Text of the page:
Some may say that the FDA is only protecting Americans and their children যা no doubt the regulators want you to believe it কিন্তু but it ignores a troubling fact: All right.

The government’s regulatory war on baby formula imports is not the only way that has contributed to the shortage of baby formula. Customs has also played a role. As Cato scholar Scott Linsicom To mark On Twitter, the U.S. government imposes A strict tariff In the child formula (technically a “duty rate quota”) amounting to 18 percent.

There is general agreement among economists that tariffs create market distortions that hurt domestic consumers over time, and there is every reason to believe that these taxes on imports make it harder for Americans to access baby formula during this time of scarcity (and also hit their pocketbooks). .

If the Biden administration were serious about tackling the pediatric deficit, they would forget to “work around the clock” and simply repeal the protectionist policies and regulations that make it more difficult to buy formulas.

Some may argue that this would result in more foreign imports of “suspicious” quality baby formula, but it is wrong to believe that bureaucrats in Washington, DC (or elsewhere) have “appropriate” formulas that some publicly meet. The value

Indeed, as Sajalinsky mentions in it Bar Although both the EU and the US require a bunch of the same vitamins and minerals in infant formula, there are also some significant differences, most notably iron content and DHA (an omega-3 fatty acid).

Since the EU requires high levels of DHA, something that is absolutely not needed in the United States, almost all American child sources fail to meet EU standards.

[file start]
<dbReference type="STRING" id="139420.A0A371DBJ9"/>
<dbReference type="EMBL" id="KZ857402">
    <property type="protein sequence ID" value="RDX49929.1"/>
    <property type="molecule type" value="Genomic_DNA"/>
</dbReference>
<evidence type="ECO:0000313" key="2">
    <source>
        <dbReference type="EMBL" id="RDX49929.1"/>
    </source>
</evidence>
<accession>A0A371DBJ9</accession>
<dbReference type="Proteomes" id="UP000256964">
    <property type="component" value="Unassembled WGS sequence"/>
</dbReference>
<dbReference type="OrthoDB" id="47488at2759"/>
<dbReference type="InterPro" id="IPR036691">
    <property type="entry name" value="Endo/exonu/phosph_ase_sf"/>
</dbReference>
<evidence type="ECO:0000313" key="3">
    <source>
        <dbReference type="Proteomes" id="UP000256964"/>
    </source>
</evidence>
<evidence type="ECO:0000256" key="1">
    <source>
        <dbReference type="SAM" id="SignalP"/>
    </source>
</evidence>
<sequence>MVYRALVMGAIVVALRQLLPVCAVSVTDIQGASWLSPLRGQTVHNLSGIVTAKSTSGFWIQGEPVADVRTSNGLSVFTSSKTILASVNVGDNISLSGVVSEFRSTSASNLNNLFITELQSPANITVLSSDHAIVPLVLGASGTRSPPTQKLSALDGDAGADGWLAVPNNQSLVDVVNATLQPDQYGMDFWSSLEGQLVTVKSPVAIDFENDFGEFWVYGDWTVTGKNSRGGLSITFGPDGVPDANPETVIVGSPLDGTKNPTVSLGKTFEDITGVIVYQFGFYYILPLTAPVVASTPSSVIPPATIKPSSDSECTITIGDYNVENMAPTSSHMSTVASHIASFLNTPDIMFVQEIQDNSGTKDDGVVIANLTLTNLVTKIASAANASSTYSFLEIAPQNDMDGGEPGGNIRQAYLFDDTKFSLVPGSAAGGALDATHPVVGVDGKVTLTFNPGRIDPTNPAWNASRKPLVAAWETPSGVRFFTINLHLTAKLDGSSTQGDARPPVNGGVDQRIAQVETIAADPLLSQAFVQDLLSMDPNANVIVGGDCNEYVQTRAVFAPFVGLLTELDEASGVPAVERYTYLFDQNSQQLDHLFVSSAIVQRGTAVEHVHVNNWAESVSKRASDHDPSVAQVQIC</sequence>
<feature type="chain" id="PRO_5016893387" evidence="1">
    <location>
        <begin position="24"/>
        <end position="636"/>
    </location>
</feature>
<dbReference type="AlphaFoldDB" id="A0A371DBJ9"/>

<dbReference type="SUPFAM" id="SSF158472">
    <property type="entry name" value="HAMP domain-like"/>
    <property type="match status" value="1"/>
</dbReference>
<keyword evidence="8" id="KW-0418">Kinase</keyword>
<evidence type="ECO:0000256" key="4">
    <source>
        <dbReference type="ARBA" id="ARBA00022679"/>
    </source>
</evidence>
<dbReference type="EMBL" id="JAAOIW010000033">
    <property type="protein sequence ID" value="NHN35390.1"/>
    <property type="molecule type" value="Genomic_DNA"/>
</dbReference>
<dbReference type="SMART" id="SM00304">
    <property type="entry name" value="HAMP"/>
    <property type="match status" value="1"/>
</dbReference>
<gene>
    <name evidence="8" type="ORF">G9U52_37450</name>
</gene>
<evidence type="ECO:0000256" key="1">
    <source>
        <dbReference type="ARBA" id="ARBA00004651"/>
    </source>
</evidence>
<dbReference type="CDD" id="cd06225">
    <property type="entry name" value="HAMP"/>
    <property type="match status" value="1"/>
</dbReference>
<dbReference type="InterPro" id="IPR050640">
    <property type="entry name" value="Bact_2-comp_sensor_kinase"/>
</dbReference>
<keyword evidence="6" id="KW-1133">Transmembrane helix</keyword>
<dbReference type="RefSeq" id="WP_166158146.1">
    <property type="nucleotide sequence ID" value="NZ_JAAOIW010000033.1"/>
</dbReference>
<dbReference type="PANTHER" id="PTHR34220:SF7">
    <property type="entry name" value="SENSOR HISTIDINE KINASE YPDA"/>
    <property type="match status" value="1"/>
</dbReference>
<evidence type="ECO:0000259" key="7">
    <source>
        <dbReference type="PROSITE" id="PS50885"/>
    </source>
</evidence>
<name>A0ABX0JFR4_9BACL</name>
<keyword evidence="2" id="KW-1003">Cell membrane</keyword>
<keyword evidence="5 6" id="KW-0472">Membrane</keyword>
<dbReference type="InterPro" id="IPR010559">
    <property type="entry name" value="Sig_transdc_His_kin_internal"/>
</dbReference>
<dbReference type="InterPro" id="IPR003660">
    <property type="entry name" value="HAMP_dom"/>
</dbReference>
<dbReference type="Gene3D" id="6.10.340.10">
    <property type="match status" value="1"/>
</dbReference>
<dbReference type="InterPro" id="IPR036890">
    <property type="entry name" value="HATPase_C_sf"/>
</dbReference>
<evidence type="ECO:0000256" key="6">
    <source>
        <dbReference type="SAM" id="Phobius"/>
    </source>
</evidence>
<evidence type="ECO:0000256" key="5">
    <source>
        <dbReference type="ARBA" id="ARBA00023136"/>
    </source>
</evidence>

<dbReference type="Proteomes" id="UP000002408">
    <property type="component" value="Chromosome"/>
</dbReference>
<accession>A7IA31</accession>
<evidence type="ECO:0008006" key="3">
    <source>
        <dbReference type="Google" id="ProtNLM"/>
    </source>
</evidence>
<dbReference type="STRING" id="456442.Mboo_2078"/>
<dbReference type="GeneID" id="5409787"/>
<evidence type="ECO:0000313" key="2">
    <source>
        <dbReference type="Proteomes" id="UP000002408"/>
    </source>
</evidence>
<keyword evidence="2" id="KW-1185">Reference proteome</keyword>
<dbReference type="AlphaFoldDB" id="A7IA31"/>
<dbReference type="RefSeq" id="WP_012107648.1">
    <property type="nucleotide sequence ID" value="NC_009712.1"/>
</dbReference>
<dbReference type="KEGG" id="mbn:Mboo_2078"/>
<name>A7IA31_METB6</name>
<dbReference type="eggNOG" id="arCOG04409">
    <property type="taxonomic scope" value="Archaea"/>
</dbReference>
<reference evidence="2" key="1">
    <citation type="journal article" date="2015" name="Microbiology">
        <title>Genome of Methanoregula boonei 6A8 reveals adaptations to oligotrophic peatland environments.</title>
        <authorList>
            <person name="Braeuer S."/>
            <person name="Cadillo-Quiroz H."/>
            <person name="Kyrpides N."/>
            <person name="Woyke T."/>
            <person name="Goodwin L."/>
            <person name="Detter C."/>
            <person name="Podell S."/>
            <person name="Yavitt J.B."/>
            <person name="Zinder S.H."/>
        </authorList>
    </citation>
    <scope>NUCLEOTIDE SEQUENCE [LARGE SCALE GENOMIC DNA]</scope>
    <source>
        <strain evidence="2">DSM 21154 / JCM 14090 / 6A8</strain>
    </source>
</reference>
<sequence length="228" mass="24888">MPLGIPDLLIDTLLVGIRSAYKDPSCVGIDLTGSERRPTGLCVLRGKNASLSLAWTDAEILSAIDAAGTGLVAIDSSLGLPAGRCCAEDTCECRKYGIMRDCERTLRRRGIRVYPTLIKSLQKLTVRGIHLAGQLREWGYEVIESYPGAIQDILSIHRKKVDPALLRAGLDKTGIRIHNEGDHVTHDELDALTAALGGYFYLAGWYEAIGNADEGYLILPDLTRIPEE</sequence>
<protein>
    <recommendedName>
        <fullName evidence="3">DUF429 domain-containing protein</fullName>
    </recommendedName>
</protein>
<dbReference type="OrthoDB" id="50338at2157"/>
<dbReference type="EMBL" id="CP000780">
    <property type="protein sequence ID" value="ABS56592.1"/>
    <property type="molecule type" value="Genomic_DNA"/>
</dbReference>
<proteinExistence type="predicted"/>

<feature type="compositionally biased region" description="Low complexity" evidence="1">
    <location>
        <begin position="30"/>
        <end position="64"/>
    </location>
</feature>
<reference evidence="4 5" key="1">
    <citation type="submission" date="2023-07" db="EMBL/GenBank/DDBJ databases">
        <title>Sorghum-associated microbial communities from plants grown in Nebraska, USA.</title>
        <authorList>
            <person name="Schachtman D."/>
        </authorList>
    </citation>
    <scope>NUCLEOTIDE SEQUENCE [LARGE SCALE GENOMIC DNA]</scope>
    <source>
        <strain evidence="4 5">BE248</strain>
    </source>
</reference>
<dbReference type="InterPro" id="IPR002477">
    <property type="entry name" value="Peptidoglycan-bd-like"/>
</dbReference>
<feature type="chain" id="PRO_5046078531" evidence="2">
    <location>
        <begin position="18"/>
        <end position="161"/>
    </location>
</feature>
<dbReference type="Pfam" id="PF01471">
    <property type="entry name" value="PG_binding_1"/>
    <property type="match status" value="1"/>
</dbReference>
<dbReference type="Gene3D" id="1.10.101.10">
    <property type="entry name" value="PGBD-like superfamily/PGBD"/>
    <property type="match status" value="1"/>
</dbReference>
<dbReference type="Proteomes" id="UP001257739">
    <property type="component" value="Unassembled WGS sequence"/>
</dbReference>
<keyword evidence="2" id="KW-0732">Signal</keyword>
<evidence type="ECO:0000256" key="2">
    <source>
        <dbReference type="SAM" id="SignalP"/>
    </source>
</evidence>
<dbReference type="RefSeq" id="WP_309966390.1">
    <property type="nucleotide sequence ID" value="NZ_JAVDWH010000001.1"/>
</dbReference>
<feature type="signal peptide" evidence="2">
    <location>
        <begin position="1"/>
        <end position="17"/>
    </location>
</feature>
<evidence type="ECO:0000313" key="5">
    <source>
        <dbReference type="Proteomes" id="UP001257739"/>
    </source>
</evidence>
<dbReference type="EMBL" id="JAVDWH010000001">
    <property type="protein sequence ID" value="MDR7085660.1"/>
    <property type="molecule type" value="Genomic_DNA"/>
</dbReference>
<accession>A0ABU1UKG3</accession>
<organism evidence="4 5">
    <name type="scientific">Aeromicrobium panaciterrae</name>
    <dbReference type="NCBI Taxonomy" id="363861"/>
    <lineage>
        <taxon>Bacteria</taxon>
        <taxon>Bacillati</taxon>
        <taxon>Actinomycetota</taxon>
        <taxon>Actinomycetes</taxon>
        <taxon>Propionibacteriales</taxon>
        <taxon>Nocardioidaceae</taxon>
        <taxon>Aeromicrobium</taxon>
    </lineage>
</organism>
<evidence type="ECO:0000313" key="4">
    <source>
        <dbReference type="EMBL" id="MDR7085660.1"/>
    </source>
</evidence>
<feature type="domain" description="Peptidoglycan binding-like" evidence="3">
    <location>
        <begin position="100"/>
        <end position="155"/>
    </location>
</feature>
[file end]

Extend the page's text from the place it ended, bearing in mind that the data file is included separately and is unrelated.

“Currently, the only U.S. formula that will meet EU requirements for DHA is the new baby formula Bobby,” wrote Szalinski. “As a self-described ‘European-style’ formula, Bobby is marketed as an FDA-regulated alternative to European formulas.”

Bureaucrats in DC will undoubtedly tell you that their formula is correct and healthy, while EU bureaucrats will almost certainly claim that they have the right mix of ingredients.

This raises an important question: Who has the best baby formula for babies, the EU or the United States?

Many may think they know, but economist Thomas Sowell reminds us that this is the wrong question.

“The fundamental question is not which is best, but who decides which is best,” Sowell said.

What Sowell found was that in the game skin consumers ultimately had to decide which product or service was best for them, and the government tried to control that choice, making it harder for consumers to find the best product at the best price.

That is why economist Ludwig von Mieses points out that consumers – not politicians, CEOs or bureaucrats – are the real masters of the economic ship in a free market.

“In the capitalist system of the market economy, the real masters are the consumers,” Mises wrote in his book. Bureaucracy. “They, by refraining from their purchases and purchases, determine who should own the capital and operate the plant. They determine what should be produced and in what quantity and quality. Their attitude leads to gain or loss for the entrepreneur. ”

The lack of baby formula is the latest example that shows that most people in Washington, D.C., need to open up some misses and stop trying to find a “solution” in the market.

John Multimore

Jonathan Miltimore is the managing editor of He is the subject of articles in Time Magazine, The Wall Street Journal, CNN, Forbes, Fox News and the Star Tribune.